Making the case that the time has come for building a more efficient way to manage data center environments, Mesosphere today announced what it is calling the first data center operating system (DCOS) that turns everything in the data center into a shared programmable resource.
Mesosphere CEO Florian Leibert says Mesosphere DCOS is based on an open source distributed Apache Mesos kernel project that turns virtual and physical IT infrastructure into a common pool of resources. At present, Mesosphere DCOS can be deployed on Red Hat, CentOS, Ubuntu and CoreOS distributions of Linux running on bare-metal servers or VMware or KVM virtual machine environments running on premise or in Amazon Web Services, Google, DigitalOcean, Microsoft, Rackspace and VMware cloud computing environments.
Liebert says it takes too much effort these days to deploy distributed computing applications. By abstracting away the underlying physical and virtual infrastructure, Mesosphere presents services and application programming interfaces (APIs) that ultimately serve to dramatically increase overall utilization of IT infrastructure.
Services included with Mesosphere DCOS include a distributed init system (Marathon), distributed cron (Chronos), service discovery (DNS), and storage (Hadoop Distributed File System) that are all exposed to application developers via a software development kit (SDK) that Mesosphere has developed. Mesosphere also supports the OpenStack cloud management framework and has created a public and private repository through which IT organizations can distribute third-party and custom-built data center services.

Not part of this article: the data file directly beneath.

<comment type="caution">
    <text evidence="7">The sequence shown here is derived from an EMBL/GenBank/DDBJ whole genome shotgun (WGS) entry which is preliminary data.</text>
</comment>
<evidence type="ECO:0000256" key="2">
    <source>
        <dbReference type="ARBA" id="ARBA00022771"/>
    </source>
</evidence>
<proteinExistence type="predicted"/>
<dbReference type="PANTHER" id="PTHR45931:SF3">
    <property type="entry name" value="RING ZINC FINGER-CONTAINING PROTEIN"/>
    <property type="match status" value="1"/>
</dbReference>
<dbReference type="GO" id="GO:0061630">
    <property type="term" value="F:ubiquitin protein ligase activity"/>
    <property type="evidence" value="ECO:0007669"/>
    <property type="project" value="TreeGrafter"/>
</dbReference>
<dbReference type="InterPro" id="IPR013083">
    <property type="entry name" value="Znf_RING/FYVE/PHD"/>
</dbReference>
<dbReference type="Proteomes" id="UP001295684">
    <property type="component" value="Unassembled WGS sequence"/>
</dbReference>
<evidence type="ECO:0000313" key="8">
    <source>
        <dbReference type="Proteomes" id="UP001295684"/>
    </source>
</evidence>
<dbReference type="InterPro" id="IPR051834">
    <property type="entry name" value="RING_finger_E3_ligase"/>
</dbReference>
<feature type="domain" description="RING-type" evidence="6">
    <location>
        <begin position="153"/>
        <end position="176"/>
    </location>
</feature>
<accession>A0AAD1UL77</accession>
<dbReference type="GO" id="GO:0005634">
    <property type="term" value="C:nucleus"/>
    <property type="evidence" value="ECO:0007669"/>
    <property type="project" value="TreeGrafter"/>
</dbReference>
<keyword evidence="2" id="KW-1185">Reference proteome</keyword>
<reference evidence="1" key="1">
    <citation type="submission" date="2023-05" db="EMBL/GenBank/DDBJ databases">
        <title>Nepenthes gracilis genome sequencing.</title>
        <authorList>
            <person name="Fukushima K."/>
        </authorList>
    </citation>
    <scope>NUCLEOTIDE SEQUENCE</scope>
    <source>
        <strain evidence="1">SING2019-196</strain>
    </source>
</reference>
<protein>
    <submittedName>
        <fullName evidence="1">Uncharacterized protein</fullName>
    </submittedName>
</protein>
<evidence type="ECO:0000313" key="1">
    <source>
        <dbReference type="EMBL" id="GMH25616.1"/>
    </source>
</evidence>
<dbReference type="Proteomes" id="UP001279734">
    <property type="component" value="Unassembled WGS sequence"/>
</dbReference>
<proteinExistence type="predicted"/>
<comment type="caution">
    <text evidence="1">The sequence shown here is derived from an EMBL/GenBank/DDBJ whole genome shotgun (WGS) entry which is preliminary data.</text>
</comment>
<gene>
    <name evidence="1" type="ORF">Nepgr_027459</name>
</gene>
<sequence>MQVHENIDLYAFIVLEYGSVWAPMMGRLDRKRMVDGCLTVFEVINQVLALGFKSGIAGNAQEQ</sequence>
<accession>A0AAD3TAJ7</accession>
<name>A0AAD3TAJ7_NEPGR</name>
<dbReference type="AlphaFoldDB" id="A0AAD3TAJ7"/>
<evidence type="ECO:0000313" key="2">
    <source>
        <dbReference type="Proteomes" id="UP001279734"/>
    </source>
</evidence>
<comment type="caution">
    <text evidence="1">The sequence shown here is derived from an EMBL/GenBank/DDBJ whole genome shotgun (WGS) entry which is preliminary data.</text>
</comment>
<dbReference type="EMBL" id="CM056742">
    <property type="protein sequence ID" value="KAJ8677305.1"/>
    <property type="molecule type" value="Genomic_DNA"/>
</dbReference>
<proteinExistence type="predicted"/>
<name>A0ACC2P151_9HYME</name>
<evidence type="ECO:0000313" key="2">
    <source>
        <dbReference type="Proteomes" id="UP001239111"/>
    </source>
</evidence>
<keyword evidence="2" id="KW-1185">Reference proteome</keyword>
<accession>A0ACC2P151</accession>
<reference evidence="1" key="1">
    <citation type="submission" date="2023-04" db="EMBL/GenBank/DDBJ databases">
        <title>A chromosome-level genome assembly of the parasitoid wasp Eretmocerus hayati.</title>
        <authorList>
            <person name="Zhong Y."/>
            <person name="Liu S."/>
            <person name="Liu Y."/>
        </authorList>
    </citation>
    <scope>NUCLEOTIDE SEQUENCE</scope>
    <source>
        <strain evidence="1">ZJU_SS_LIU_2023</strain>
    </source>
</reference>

Liebert notes that the Mesos kernel is already being used by organizations such as Airbnb, Twitter and Hubspot. Mesosphere is now simply building an operating environment that makes that technology more accessible to the average IT organization, says Liebert.
Fresh off of raising $36 million of additional financing, Mesosphere is betting that as IT organizations look to embrace the software-defined data center (SDDC) as a concept, they will be more open to rethinking how the entire data center is operated. Rather than cobbling those environments together using individual services and scripts, Liebert says IT organizations making that transition will be looking for a more turnkey environment through which they can accomplish that goal.
In the months and years ahead, there’s no doubt that the way data centers are managed is going to be utterly transformed thanks to the rise of higher levels of management abstractions and greater reliance on IT automation. The challenge now is figuring out how to turn that vision of how the data center should operate into an actual everyday reality.